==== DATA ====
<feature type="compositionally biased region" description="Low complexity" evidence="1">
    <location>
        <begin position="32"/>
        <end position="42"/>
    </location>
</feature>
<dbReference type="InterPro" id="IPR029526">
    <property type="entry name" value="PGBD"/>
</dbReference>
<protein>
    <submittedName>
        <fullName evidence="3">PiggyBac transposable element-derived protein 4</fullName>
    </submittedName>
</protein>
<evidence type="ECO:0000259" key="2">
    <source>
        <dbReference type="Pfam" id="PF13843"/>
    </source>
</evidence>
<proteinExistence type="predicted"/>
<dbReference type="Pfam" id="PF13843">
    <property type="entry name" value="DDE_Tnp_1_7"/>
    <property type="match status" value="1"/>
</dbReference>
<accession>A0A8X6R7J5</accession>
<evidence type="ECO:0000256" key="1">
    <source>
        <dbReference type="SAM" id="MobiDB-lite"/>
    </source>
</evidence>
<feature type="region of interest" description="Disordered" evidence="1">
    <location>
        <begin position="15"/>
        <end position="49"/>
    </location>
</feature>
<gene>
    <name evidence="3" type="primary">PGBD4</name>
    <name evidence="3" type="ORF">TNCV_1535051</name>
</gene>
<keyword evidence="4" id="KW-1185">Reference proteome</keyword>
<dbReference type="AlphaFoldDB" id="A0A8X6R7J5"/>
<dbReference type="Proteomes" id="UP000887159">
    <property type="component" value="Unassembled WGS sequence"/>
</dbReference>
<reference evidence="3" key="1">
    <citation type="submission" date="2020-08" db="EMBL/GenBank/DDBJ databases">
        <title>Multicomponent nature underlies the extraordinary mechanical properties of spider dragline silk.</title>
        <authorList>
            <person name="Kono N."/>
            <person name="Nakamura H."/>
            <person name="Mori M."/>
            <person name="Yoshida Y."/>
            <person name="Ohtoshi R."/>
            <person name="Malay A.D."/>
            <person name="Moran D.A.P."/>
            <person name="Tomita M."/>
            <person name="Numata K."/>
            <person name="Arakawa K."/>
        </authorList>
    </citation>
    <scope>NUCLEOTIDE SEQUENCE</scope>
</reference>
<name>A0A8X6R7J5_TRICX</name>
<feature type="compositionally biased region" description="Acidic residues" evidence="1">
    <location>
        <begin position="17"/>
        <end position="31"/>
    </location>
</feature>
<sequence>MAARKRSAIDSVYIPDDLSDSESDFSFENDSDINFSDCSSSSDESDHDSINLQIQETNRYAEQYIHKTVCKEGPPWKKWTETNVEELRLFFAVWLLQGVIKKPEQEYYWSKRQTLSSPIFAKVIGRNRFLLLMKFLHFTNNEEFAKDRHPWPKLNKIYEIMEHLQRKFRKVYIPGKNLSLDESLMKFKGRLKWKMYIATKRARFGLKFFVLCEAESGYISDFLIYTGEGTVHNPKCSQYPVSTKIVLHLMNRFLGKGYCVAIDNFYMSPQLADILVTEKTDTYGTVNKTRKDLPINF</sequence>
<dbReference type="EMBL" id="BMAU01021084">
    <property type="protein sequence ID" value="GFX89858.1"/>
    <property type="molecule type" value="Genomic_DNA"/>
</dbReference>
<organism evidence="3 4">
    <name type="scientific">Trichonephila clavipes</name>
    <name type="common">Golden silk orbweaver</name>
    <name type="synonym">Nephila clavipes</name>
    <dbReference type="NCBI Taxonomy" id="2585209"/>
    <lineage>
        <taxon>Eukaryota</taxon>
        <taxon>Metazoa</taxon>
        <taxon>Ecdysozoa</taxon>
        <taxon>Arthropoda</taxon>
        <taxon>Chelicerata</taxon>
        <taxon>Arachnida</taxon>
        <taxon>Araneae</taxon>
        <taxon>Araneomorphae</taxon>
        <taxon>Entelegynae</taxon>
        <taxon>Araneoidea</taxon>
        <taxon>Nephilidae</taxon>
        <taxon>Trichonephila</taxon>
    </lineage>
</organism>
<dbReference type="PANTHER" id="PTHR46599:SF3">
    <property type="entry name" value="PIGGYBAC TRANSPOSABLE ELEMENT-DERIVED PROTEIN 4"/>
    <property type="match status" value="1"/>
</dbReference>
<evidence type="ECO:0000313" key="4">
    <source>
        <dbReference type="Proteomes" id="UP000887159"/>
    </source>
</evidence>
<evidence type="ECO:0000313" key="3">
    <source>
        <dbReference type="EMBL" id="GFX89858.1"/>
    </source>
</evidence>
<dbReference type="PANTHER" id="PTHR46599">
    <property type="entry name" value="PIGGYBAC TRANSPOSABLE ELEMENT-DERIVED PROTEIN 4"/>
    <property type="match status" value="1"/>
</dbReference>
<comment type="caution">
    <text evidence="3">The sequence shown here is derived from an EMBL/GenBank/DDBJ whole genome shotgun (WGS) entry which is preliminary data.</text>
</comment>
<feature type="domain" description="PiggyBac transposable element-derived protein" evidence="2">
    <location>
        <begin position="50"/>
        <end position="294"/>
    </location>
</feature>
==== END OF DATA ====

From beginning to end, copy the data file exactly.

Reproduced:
<feature type="compositionally biased region" description="Low complexity" evidence="1">
    <location>
        <begin position="32"/>
        <end position="42"/>
    </location>
</feature>
<dbReference type="InterPro" id="IPR029526">
    <property type="entry name" value="PGBD"/>
</dbReference>
<protein>
    <submittedName>
        <fullName evidence="3">PiggyBac transposable element-derived protein 4</fullName>
    </submittedName>
</protein>
<evidence type="ECO:0000259" key="2">
    <source>
        <dbReference type="Pfam" id="PF13843"/>
    </source>
</evidence>
<proteinExistence type="predicted"/>
<dbReference type="Pfam" id="PF13843">
    <property type="entry name" value="DDE_Tnp_1_7"/>
    <property type="match status" value="1"/>
</dbReference>
<accession>A0A8X6R7J5</accession>
<evidence type="ECO:0000256" key="1">
    <source>
        <dbReference type="SAM" id="MobiDB-lite"/>
    </source>
</evidence>
<feature type="region of interest" description="Disordered" evidence="1">
    <location>
        <begin position="15"/>
        <end position="49"/>
    </location>
</feature>
<gene>
    <name evidence="3" type="primary">PGBD4</name>
    <name evidence="3" type="ORF">TNCV_1535051</name>
</gene>
<keyword evidence="4" id="KW-1185">Reference proteome</keyword>
<dbReference type="AlphaFoldDB" id="A0A8X6R7J5"/>
<dbReference type="Proteomes" id="UP000887159">
    <property type="component" value="Unassembled WGS sequence"/>
</dbReference>
<reference evidence="3" key="1">
    <citation type="submission" date="2020-08" db="EMBL/GenBank/DDBJ databases">
        <title>Multicomponent nature underlies the extraordinary mechanical properties of spider dragline silk.</title>
        <authorList>
            <person name="Kono N."/>
            <person name="Nakamura H."/>
            <person name="Mori M."/>
            <person name="Yoshida Y."/>
            <person name="Ohtoshi R."/>
            <person name="Malay A.D."/>
            <person name="Moran D.A.P."/>
            <person name="Tomita M."/>
            <person name="Numata K."/>
            <person name="Arakawa K."/>
        </authorList>
    </citation>
    <scope>NUCLEOTIDE SEQUENCE</scope>
</reference>
<name>A0A8X6R7J5_TRICX</name>
<feature type="compositionally biased region" description="Acidic residues" evidence="1">
    <location>
        <begin position="17"/>
        <end position="31"/>
    </location>
</feature>
<sequence>MAARKRSAIDSVYIPDDLSDSESDFSFENDSDINFSDCSSSSDESDHDSINLQIQETNRYAEQYIHKTVCKEGPPWKKWTETNVEELRLFFAVWLLQGVIKKPEQEYYWSKRQTLSSPIFAKVIGRNRFLLLMKFLHFTNNEEFAKDRHPWPKLNKIYEIMEHLQRKFRKVYIPGKNLSLDESLMKFKGRLKWKMYIATKRARFGLKFFVLCEAESGYISDFLIYTGEGTVHNPKCSQYPVSTKIVLHLMNRFLGKGYCVAIDNFYMSPQLADILVTEKTDTYGTVNKTRKDLPINF</sequence>
<dbReference type="EMBL" id="BMAU01021084">
    <property type="protein sequence ID" value="GFX89858.1"/>
    <property type="molecule type" value="Genomic_DNA"/>
</dbReference>
<organism evidence="3 4">
    <name type="scientific">Trichonephila clavipes</name>
    <name type="common">Golden silk orbweaver</name>
    <name type="synonym">Nephila clavipes</name>
    <dbReference type="NCBI Taxonomy" id="2585209"/>
    <lineage>
        <taxon>Eukaryota</taxon>
        <taxon>Metazoa</taxon>
        <taxon>Ecdysozoa</taxon>
        <taxon>Arthropoda</taxon>
        <taxon>Chelicerata</taxon>
        <taxon>Arachnida</taxon>
        <taxon>Araneae</taxon>
        <taxon>Araneomorphae</taxon>
        <taxon>Entelegynae</taxon>
        <taxon>Araneoidea</taxon>
        <taxon>Nephilidae</taxon>
        <taxon>Trichonephila</taxon>
    </lineage>
</organism>
<dbReference type="PANTHER" id="PTHR46599:SF3">
    <property type="entry name" value="PIGGYBAC TRANSPOSABLE ELEMENT-DERIVED PROTEIN 4"/>
    <property type="match status" value="1"/>
</dbReference>
<evidence type="ECO:0000313" key="4">
    <source>
        <dbReference type="Proteomes" id="UP000887159"/>
    </source>
</evidence>
<evidence type="ECO:0000313" key="3">
    <source>
        <dbReference type="EMBL" id="GFX89858.1"/>
    </source>
</evidence>
<dbReference type="PANTHER" id="PTHR46599">
    <property type="entry name" value="PIGGYBAC TRANSPOSABLE ELEMENT-DERIVED PROTEIN 4"/>
    <property type="match status" value="1"/>
</dbReference>
<comment type="caution">
    <text evidence="3">The sequence shown here is derived from an EMBL/GenBank/DDBJ whole genome shotgun (WGS) entry which is preliminary data.</text>
</comment>
<feature type="domain" description="PiggyBac transposable element-derived protein" evidence="2">
    <location>
        <begin position="50"/>
        <end position="294"/>
    </location>
</feature>